In a word (actually, two words), these towns were dying and the communities within them were, as my brother once put it, “screwed.” It’s not a coincidence that books like “Dreamland” and “Methland” by Nick Reding are set in towns like the ones Dave saw from the train, whose economic bases have been hollowed out.
Nor is it a coincidence that Scott County, Indiana, Sheriff Dan McLain told the Indiana Economic Digest, “You drive through our small towns and see a lot empty storefronts. . . . Too many people here just feel hopeless.”
The release of “Our Kids” by Robert Putnam was the occasion for a back-and-forth between conservatives like David Brooks and Ross Douthat and liberals like Jeff Sposs and Elizabeth Stoker Breunig over whether the plight of people in places like Portsmouth, Ohio and Austin, Indiana, is rooted in culture or in economics. The obvious answer is “both.” As Douthat wrote, “The American economy isn’t performing as well as it once did for less-skilled workers. Certain regions— like Putnam’s Ohio—have suffered painfully from deindustrialization. The shift to a service economy has favored women but has made low-skilled men less marriageable.”
That’s probably an understatement.
At the same time, as Brooks insisted, what’s missing from many of these communities isn’t only money and better economic policies, but norms. To cite an example, it’s true that fewer marriageable men, a consequence of the economic hollowing-out referred to above, can be expected to lead to fewer married women, but it doesn’t logically follow that it should lead to more women giving birth to children out of wedlock.
And for a long time it didn’t. To quote Douthat again: “In a substantially poorer American past with a much thinner safety net, lower-income Americans found a way to cultivate monogamy, fidelity, sobriety and thrift to an extent that they have not in our richer, higher-spending present.”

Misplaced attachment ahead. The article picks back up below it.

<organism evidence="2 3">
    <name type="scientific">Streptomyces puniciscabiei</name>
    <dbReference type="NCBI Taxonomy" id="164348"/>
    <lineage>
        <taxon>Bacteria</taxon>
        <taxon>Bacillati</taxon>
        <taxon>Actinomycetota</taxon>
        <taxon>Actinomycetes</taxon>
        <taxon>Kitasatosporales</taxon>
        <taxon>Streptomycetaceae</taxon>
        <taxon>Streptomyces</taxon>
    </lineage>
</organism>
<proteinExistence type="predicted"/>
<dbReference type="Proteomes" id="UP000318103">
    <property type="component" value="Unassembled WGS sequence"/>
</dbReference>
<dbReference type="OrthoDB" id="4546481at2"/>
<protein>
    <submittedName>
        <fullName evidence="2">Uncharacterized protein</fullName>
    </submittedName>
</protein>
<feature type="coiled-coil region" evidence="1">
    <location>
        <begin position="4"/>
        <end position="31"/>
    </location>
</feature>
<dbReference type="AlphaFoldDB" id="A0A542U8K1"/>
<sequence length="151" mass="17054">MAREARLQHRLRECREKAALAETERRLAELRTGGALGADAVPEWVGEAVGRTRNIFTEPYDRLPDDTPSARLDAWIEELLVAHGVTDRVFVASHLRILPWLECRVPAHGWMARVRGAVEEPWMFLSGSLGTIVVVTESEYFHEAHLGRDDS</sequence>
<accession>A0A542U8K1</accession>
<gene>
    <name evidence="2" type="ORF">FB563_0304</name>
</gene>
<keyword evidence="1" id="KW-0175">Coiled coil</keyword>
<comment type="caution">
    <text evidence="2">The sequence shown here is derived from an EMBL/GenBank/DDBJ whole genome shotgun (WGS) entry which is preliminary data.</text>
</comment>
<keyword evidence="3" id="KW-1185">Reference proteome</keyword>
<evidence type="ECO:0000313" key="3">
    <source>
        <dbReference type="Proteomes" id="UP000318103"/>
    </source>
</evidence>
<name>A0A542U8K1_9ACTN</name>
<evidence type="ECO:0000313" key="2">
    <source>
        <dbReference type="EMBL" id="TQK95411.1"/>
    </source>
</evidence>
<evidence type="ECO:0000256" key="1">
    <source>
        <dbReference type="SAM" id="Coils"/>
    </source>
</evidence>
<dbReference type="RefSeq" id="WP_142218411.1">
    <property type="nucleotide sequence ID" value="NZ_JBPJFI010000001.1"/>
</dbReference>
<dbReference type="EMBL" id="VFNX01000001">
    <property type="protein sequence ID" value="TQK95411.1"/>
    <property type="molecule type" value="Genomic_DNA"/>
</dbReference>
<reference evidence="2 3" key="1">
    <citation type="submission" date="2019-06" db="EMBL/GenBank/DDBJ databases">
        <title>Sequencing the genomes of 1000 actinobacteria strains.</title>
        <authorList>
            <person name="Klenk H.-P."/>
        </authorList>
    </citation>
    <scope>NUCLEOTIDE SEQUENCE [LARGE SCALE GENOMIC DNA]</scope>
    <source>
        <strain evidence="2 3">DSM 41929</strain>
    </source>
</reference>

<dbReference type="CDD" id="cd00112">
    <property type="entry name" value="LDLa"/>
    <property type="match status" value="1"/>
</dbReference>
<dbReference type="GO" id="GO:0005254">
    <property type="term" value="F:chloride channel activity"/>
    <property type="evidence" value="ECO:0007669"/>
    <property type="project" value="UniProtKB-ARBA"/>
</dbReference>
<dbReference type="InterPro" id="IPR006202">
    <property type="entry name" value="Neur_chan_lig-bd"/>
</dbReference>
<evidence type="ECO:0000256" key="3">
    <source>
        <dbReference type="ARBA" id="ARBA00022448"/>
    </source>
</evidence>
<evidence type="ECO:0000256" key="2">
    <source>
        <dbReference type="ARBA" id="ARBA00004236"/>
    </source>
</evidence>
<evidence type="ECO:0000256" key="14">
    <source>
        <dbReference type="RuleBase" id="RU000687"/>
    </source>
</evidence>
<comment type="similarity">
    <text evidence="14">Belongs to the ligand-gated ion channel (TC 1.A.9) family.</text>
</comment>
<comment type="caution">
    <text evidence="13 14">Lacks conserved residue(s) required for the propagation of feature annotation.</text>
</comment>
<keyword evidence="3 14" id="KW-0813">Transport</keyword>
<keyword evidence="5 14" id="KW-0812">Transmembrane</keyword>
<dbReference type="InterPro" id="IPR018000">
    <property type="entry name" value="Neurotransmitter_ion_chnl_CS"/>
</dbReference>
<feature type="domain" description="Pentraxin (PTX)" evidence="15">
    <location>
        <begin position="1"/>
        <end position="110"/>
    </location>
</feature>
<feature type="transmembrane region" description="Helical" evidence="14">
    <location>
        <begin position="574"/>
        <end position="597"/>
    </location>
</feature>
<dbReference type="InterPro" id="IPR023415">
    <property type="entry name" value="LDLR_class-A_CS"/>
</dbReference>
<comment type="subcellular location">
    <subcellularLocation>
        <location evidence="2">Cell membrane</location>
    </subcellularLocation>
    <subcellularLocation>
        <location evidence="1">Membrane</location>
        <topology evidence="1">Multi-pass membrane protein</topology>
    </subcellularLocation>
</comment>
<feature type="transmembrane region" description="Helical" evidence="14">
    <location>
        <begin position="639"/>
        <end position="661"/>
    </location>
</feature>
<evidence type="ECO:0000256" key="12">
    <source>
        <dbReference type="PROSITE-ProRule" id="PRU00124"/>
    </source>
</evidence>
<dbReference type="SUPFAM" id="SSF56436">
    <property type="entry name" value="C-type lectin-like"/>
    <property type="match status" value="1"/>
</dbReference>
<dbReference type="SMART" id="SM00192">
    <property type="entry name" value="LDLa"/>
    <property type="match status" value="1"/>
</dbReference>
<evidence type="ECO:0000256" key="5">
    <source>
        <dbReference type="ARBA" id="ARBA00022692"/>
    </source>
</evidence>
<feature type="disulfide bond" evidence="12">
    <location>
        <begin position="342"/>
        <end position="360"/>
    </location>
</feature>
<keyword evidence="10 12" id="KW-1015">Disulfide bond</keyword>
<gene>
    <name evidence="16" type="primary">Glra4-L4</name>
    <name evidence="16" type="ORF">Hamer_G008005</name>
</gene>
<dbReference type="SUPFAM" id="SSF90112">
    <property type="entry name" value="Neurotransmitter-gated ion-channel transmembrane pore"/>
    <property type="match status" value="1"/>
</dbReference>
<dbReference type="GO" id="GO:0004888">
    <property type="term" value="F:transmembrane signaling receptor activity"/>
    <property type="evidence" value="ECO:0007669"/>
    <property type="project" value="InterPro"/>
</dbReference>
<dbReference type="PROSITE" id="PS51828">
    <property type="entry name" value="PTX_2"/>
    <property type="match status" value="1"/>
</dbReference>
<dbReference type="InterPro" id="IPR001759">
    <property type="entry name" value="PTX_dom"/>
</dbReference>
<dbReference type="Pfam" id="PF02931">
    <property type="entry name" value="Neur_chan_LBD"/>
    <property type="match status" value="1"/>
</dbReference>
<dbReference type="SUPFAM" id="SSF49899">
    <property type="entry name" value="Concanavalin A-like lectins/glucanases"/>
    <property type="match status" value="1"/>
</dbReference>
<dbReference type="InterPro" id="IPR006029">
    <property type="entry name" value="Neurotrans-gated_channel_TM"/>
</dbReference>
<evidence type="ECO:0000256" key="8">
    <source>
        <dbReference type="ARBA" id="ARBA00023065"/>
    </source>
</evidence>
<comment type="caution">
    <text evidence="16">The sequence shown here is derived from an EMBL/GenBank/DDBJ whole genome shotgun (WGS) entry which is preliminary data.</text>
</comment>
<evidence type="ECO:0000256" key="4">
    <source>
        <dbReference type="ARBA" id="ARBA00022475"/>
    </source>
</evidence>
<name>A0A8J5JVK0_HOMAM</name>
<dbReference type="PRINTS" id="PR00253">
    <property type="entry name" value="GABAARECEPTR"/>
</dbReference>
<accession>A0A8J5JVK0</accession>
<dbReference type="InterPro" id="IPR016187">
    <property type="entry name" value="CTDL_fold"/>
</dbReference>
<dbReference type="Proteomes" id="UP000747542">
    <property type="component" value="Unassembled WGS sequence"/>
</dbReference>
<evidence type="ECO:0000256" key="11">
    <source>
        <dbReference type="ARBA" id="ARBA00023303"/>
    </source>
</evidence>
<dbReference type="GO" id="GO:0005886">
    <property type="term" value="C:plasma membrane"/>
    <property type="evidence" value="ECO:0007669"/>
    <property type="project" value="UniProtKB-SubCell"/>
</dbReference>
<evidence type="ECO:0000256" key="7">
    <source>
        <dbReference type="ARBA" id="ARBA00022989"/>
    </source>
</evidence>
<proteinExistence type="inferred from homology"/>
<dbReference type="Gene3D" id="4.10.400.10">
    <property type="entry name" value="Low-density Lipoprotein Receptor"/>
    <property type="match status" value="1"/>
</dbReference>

Douthat and Brooks are correct when they argue that the worst effects of the Sexual Revolution and our increasingly normless culture are felt by the “the less-savvy, the less protected, the kids who don’t have helicopter parents turning off the television or firewalling the porn.”
Thus, people in places like Austin, Indiana, and Portsmouth, Ohio, are “caught in recurring feedback loops of economic stress and family breakdown, often leading to something approaching an anarchy of the intimate life.”
Why am I going on about this? Part of the answer is that I’ve been haunted by towns like the ones Dave rode through. My own hometown is a lot closer to Portsmouth, complete with a heroin problem, than it is to the comfortable D.C. suburb I live in. I’m aware that while I got out, a lot of people who weren’t all that different from me didn’t. Gratitude, not a sense of superiority, is the only fitting response.
Another part is that when Christians talk about stories like this one they bring to mind the adage “If you only have a hammer, every problem looks like a nail.” In this case, it means an almost exclusive focus on the cultural/moral dimension while ignoring the material reasons people might feel hopeless and seek oblivion in a pill or through a syringe.
I admit that I haven’t got a clue about what to do for these people and their communities. Their plight is, as social scientists might put it, overdetermined.
Like I said. Sad.